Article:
An integrative literature review of the utilisation of reflexology in adults with chronic disease
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This is an integrative literature review of the utilisation of reflexology as complementary and alternative treatment modality in adults with chronic disease. Anecdotal evidence has claimed potential health benefits of reflexology for patients with various chronic diseases. In this study, selected databases that were accessible were searched using keywords such as reflexology therapy, zone therapy and combinations thereof. Databases such as SA Nexus, SAePublications, ProQuest, Web of Knowledge, EBSCOhost Platform, ScienceDirect, Cochrane Library and Google Advanced Scholar were searched for primary studies and reviews of primary studies from 2000 until the end of 2008 (N = 1171). Primary experimental and non-experimental studies in any language with an abstract in English were identified. Only studies that complied with the inclusion criteria were reviewed and appraised (n = 35) for study quality with appropriate tools from the Critical Appraisal Skills Programme (CASP) and the American Dietetic Association's (ADA) Evidence analysis manual. Evidence extraction, analysis and synthesis were done to review available evidence by means of the evidence class rating and evidence grading of strength prescribed in the ADA's manual. Study findings represent a statistical significant reduction in the frequency of seizures of patients with intractable epilepsy, an improvement of sensory and urinary symptoms associated with multiple sclerosis and a clinical significant reduction of pain and anxiety in patients with cancer and fibromyalgia syndrome to increase overall well-being and quality of life. No statistical significant evidence was reported on benefits of reflexology for irritable bowel syndrome, menopausal symptoms, chronic low back pain and asthma. Thus there appears to be fair evidence of the effectiveness of reflexology, in addition clinical evidence supports the utilisation of reflexology to promote well-being and quality of life in adults with chronic disease.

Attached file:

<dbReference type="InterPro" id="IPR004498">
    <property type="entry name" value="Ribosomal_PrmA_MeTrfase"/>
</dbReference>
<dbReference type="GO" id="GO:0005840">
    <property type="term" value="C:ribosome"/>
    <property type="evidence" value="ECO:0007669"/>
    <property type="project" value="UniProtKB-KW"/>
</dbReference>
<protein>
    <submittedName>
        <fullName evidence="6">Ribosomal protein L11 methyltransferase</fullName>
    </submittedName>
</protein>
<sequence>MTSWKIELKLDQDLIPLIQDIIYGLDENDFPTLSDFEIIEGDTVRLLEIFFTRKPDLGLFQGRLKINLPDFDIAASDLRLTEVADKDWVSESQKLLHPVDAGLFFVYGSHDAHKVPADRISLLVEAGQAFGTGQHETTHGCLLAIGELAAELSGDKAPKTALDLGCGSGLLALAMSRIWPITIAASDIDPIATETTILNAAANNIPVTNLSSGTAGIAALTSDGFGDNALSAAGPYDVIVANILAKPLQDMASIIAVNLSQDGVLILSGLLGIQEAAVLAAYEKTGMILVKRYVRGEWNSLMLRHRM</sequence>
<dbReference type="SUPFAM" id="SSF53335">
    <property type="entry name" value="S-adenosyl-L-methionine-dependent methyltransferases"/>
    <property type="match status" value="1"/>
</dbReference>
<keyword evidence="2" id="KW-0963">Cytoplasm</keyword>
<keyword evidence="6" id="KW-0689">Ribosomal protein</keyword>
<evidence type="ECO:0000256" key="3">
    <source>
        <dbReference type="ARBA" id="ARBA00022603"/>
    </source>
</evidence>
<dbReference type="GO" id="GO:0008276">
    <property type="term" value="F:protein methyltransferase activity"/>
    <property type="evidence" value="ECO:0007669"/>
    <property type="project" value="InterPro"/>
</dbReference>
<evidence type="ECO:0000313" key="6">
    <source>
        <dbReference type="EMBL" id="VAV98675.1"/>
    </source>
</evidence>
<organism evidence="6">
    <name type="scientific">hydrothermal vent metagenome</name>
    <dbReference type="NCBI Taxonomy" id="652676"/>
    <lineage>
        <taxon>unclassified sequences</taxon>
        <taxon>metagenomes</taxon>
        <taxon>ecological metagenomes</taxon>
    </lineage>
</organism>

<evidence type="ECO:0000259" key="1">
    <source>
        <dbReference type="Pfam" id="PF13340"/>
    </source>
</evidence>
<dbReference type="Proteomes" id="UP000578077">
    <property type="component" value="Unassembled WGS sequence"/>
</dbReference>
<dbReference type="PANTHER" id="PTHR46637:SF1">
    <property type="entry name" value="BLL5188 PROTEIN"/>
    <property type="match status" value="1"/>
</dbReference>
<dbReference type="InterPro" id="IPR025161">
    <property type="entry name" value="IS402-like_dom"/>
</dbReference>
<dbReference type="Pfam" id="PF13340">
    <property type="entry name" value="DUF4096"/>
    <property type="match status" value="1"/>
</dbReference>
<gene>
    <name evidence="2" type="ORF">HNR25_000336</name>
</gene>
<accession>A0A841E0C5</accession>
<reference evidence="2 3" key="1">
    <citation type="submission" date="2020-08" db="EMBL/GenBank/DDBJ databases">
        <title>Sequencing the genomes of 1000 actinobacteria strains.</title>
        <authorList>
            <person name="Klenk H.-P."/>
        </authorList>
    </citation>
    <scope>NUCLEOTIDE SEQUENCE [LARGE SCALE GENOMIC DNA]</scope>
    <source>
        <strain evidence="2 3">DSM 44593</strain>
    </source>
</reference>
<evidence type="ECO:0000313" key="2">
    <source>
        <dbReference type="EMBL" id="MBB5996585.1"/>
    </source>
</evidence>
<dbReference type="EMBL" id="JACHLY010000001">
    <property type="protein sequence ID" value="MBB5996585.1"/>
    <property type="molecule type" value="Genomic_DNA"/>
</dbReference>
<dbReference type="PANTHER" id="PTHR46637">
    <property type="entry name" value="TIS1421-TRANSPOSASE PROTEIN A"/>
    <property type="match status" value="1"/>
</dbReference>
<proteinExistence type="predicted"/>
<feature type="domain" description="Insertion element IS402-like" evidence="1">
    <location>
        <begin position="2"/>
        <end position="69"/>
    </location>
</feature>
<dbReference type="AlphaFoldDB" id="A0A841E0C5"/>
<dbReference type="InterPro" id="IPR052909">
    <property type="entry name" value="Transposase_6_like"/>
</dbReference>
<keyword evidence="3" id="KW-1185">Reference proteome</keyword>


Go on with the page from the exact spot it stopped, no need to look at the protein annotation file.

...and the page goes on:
- ETD@PUK